He picked the one that looked the easiest. He crammed for it over those three days and did a lot of mental practicing on the plane, en route to the audition, by running through the "licks in my head."
"It took everything I had to keep it together and not fall apart," he said. "They said they were going to give it (the spot) to me. I was kind of surprised. They said my concerto was kind of sloppy but I had a lot of potential.”
At the academy, Higgins took lessons from orchestra musicians, played chamber music with others in the academy and was a part-time member of the orchestra, going on tour to Japan and New York.
A Far Cry
After the academy, he landed a spot in the Hamburg State Opera orchestra, which plays 40-50 productions a year.
”For the newbie, that’s pretty intense," he said. "I’d never heard opera before, ever. You have to realize that every opera is about three hours of music and it is some of the hardest music there is. On some of the scores, from the 1910s, you’d turn the page and it would say, in German, ‘Good luck.'”
After 3½ years with the opera, he moved to Boston to join A Far Cry Chamber Orchestra, a self-administered, non-conducted ensemble that handles all its business, from selecting the music it plays to setting up and promoting the shows.
That’s where Higgins, who was responsible for booking solos, doing contracts and making shows happen, picked up the organizational skills and programming philosophy he’s using to set up the Lincoln festival.
At a Crossroad
“That’s one thing I’d like to do with the festival here in Lincoln, have it be a really, really high-quality project with really fantastic musicians,” he said. “That people will come to it also because it does celebrate the different cultural contributions of people and groups we have in Lincoln, but also because it’s a really high-quality product. It doesn’t have to have the big name to be high-quality.”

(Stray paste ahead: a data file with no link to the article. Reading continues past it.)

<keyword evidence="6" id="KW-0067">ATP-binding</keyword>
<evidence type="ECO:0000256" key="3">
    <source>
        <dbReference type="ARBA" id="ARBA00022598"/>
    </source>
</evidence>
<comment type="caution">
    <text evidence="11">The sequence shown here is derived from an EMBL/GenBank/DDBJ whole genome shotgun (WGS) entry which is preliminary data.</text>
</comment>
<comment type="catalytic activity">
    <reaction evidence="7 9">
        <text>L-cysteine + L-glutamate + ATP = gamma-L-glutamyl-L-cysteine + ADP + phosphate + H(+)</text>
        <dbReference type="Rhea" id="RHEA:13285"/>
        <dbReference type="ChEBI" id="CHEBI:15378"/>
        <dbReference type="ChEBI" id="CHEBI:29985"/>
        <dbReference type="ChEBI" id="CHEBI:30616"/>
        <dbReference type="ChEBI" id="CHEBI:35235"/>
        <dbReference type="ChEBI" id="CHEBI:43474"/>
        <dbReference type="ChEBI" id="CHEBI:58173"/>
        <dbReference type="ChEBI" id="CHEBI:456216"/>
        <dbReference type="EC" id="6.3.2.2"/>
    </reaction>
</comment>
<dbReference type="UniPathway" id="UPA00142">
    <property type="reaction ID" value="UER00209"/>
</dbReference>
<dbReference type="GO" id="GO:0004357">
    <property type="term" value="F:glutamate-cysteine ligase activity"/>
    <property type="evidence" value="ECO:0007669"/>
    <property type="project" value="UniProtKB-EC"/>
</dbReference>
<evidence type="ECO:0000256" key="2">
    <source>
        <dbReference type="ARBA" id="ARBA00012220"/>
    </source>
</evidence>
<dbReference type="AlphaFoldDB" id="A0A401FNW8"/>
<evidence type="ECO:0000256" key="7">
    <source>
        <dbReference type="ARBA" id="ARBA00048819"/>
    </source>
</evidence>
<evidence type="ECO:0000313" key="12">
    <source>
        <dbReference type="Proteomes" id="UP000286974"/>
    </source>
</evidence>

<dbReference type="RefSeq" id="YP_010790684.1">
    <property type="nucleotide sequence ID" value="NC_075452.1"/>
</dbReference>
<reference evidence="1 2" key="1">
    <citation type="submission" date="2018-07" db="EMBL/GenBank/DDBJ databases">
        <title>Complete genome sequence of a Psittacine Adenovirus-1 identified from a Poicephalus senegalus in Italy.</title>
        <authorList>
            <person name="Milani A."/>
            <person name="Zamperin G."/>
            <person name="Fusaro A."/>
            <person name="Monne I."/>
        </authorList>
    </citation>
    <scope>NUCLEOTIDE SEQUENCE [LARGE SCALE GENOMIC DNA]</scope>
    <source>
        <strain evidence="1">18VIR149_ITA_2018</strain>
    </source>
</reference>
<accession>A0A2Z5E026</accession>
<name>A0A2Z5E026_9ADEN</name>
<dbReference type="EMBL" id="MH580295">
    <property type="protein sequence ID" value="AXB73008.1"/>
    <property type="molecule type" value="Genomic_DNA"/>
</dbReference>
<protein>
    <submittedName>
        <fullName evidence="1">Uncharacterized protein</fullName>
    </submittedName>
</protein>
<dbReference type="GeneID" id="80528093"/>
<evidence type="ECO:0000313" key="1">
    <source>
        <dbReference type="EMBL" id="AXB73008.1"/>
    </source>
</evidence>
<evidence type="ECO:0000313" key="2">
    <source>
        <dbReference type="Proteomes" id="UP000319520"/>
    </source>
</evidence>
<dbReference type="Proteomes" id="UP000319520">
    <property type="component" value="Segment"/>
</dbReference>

It all began when A Far Cry collaborated with the Silk Road Ensemble, a project of acclaimed cellist Yo Yo Ma that brings together folk and classical musicians from around the world and blends styles and genres of music.
As part of that collaboration, Higgins played an improvisational piece based on a Syrian folk song with Syrian clarinetist Kinan Azmeh in what would become a life-changing performance.
“For me, I realized I wanted this to be a bigger part of my life,” he said. “Then I was in Boston and I heard an NPR ‘Marketplace' story about Lincoln, Nebraska. I turned up the radio. It was a story about the Yazidi community in Lincoln. When I tuned in, they were talking about the musicians who play the weddings and social functions.”
Hearing the report, Higgins realized that the barbershop where one of the key musicians worked was just a few blocks from his parents' house. On his next trip to Lincoln, Higgins ventured to the shop, met Hasan Khalil and came back later with his bass and jammed.